FLYING TOO HIGH WITH SOME GUY IN THE SKY
It had been about five years since Wilbur and Orville Wright made history with their airplane flight at Kitty Hawk, North Carolina. During the following years, the brothers developed their flying machine into the first practical fixed-wing aircraft, the Wright Flyer. And in 1908, Orville took the Flyer to Fort Myer, Virginia, to demonstrate it for the US Army Signal Corps division.
Lieutenant Thomas Selfridge arranged to be a passenger on the demonstration flight while Orville piloted the craft. Selfridge might be considered one of the first frequent flyers. Selfridge took his first flight in 1907, a flight that took him 168 feet in the air above Bras d’Or Lake in Nova Scotia, Canada. He also piloted a Canadian craft that flew three feet off the ground for about 100 feet. He next took to the air in Hammondsport, New York, traveling 100 feet on his first attempt and 200 feet on his second. The next day he added another 800 yards to his mileage credit. A successful flight with Orville would no doubt have given him an upgrade if not a free flight.
On September 17, 1908, Selfridge and Orville circled Fort Myer in the Wright Flyer 4½ times at 150 feet. Halfway through the fifth go-round, the right propeller broke, losing thrust. A nasty vibration ensued, causing the split propeller to hit a guy wire bracing the rear vertical rudder. Luggage flew out of the overhead storage compartments; the wire tore out of its fastening and shattered the propeller; the rudder swiveled and sent the Flyer into a nose-dive. Orville ordered Selfridge to return to his seat and fasten his seat belt. Then he shut off the engine and managed to glide to about 75 feet, but the Flyer hit the ground nose first — not a smooth landing.
Orville was bruised and quite embarrassed. His passenger was unfortunately dead, the first ever airplane fatality. If Selfridge had been wearing a helmet of some sort, he most likely would have survived the crash. The fatality also saddled the fledgling flying industry with a pretty poor safety track record – one death per 2,500 passenger-feet, just slightly better than traveling on the back of a hungry lion.
Dinner with Pearl and Barney
Last night for dinner our cats, Vinny and Pearl, had Red Snapper and Ocean Whitefish in a Delicate Sauce. We had Hamburger Surprise. For breakfast they had White Meat Chicken and Egg Soufflé with Garden Greens. We had cereal. Their cat food cans rival the menu at any Michelin five-star restaurant: New England Crab Cakes Entrée, Filet Mignon with Meaty Juices, Tender Turkey Tuscany in a Savory Sauce with Long Grain Rice and Greens, Red Tuna Topped with Shrimp, White Meat Chicken Primavera with Garden Veggies and Greens. I’m not making these up.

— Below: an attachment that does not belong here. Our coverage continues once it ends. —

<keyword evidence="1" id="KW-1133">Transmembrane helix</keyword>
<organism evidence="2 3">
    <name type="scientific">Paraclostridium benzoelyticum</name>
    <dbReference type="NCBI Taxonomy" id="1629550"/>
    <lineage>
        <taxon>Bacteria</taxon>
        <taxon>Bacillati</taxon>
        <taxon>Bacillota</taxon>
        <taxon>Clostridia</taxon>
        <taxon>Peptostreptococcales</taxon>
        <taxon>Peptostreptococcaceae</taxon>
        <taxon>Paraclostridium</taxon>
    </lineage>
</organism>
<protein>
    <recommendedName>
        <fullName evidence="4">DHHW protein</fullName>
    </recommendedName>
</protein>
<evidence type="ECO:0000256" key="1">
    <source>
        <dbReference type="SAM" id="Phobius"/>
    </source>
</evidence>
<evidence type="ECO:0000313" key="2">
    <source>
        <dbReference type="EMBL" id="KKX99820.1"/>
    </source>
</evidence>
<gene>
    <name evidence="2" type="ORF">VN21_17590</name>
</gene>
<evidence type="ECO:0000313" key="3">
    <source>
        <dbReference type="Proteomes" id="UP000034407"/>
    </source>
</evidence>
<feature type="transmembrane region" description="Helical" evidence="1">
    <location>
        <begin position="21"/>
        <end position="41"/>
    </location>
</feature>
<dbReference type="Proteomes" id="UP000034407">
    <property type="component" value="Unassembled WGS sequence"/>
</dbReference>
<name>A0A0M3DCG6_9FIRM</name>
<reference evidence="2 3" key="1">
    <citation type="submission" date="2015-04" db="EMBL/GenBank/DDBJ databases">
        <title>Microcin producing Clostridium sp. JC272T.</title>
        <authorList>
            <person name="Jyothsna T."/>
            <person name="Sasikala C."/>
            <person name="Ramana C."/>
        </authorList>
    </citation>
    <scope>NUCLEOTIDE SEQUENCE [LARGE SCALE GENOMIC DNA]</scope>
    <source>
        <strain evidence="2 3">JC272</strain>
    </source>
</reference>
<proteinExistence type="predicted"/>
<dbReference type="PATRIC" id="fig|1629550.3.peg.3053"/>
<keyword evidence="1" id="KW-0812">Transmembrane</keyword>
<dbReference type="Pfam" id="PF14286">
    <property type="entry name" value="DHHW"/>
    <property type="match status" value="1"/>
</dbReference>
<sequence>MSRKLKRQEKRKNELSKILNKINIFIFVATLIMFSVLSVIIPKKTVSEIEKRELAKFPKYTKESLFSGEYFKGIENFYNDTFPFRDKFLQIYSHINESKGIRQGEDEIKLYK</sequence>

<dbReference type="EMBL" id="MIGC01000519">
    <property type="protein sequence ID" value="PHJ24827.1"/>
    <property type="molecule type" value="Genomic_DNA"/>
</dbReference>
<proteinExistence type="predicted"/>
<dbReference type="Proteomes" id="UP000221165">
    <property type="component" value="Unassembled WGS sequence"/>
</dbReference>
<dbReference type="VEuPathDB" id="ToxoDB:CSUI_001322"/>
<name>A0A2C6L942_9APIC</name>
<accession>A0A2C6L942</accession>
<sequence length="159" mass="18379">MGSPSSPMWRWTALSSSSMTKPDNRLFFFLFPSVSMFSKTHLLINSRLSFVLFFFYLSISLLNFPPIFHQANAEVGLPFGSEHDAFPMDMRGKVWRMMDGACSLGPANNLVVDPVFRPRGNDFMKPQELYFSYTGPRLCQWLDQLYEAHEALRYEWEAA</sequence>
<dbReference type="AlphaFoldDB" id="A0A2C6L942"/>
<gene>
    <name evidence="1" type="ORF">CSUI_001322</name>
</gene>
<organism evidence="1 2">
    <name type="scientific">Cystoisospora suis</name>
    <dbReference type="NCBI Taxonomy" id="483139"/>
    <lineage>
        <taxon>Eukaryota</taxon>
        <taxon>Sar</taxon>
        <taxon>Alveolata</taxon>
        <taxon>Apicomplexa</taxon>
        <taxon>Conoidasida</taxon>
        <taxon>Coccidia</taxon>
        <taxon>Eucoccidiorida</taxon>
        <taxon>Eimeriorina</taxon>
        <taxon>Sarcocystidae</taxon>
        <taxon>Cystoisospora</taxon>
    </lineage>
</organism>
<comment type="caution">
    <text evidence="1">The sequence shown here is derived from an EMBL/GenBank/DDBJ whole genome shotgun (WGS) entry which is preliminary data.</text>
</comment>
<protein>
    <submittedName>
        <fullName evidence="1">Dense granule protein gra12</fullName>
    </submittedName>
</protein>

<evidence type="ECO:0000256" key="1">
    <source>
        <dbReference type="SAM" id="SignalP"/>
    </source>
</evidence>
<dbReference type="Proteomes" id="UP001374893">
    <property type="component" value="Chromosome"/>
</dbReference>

Of course, Pearl and Barney are unimpressed by the haute cuisine we so lovingly provide for them. You see, the marketing minds who work overtime to create these fanciful foods are not targeting the ultimate consumer, i.e., Pearl and Barney. Pearl and Barney don’t see this stuff advertised on TV, then come running to us, whining that every other cat in the neighborhood gets this food every day because they live with people who love them.
No, Pearl and Barney don’t shop; they send us to the supermarket to do their dirty work for them. Those marketing minds are targeting us, rightly surmising that we would never buy what Pearl and Barney really want – Purina Mouse Parts, Fancy Feast Dead Birds. Friskies Mole Chunks in Muddy Water. Instead the marketers parade before us:
Succulent Tidbits from the Seven Seas, dainty morsels of exotic seafood species personally prepared by steel-jawed fishermen whose yellow slickers hide hearts of gold.
Pate pour le Chat Celebre, power food for important cats, cats who do lunch.
Lite and Healthy Wholesome Feline Fare, a delicious but dietetic, low-fat, low-cholesterol, high-fiber entrée that will demonstrate your concern for their well-being.
Sure, go ahead and buy these feel-good cat foods. But just be aware that unless they smell truly evil, your cat won’t touch them.